October 27, 2016
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Wrestling with requirements

  • October 1, 1999
  • By Linda G. Hayes
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In the past, this typically meant capturing requirements into spreadsheets where they could be tied to test cases. But this approach quickly becomes unwieldy for a project of any significant size.

If software projects are really and truly defined and managed according to their requirements, it would cure a host of ills.

Luckily, there's a bumper crop of new requirements management tools available that make implementing a test repository more manageable. Caliber-RM from Technology Builders Inc., in Atlanta; DOORS from Quality Systems & Software Inc., in Mount Arlington, N.J.; and Requisite Pro from Rational Software Corp., in Lexington, Mass., are all geared toward trying to wrestle requirements into submission. Most provide a tree structure that allows high-level requirements to be successively broken down into subcategories and instances, then tied to test cases for traceability. These techniques help organize requirements so they can be clarified, tracked, and measured to ensure that the application will meet customers' needs.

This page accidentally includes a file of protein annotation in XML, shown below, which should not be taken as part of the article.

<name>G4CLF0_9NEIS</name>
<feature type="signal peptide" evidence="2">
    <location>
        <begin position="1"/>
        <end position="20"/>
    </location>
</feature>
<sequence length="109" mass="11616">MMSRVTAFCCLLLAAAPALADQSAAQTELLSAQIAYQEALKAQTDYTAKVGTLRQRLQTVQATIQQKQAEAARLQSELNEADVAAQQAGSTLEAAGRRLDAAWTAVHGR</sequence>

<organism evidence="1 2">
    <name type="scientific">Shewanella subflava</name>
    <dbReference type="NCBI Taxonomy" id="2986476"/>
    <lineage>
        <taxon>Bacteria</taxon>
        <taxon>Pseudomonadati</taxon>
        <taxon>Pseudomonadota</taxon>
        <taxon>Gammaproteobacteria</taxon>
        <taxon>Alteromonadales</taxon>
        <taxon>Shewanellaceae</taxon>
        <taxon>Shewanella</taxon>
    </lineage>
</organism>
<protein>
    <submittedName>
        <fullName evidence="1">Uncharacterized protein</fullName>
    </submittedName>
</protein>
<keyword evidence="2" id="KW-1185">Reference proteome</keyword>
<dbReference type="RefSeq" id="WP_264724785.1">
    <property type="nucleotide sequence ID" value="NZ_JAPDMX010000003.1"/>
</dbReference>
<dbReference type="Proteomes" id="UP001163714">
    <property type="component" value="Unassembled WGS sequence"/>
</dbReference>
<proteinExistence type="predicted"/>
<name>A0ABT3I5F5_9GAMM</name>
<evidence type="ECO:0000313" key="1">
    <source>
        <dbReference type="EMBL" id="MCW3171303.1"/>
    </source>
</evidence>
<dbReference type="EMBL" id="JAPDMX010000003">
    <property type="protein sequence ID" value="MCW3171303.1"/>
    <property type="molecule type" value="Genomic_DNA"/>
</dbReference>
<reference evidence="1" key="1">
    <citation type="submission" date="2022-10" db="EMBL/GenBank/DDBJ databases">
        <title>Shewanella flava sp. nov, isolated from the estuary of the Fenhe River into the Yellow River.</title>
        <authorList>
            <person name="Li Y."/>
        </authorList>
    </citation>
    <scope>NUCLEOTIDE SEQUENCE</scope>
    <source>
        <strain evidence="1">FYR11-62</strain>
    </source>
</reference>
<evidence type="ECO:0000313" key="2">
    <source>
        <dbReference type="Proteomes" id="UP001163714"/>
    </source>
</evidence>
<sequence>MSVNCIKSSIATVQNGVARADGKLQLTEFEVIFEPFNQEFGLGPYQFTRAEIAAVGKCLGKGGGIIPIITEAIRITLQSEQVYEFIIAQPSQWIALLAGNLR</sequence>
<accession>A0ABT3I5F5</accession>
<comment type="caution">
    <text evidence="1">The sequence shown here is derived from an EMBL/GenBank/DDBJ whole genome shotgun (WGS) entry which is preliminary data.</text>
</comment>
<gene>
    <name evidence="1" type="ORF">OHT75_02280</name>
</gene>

A company that develops peripherals and the supporting software bought Caliber-RM to guide it through a large-scale release of new software. The project was so important that the test team had the luxury of getting organized early in the life cycle. They began to capture their requirements during development--after the design phase, but before testing. The company amassed a staggering number of requirements with a minimum of effort.

When the test team presented their work-in-progress to the cross-functional project team, the marketing people gasped. "There is no way we can possibly meet all these requirements and still make our schedule!" they exclaimed. "We'll have to take some of these out." And the developers revolted. "We've already started coding those," they complained. "We can't pull them out now."

Requirements were quantified, and suddenly marketing wanted fewer requirements and developers wanted more. What is happening here?

Hopefully, nothing short of a revolution. If projects are really and truly defined and managed according to their requirements, it would cure a host of ills. Runaway projects, burnt-out developers, frustrated testers, dissatisfied customers--all of these stem from undefined requirements.

You can capture requirements into a spreadsheet, but it takes a powerful product to actually manage them. Will these products, or their competitors and successors make a difference? We can only hope. //

Linda Hayes is CEO of WorkSoft Inc. She was one of the founders of AutoTester. She can be reached at linda@worksoft.com.

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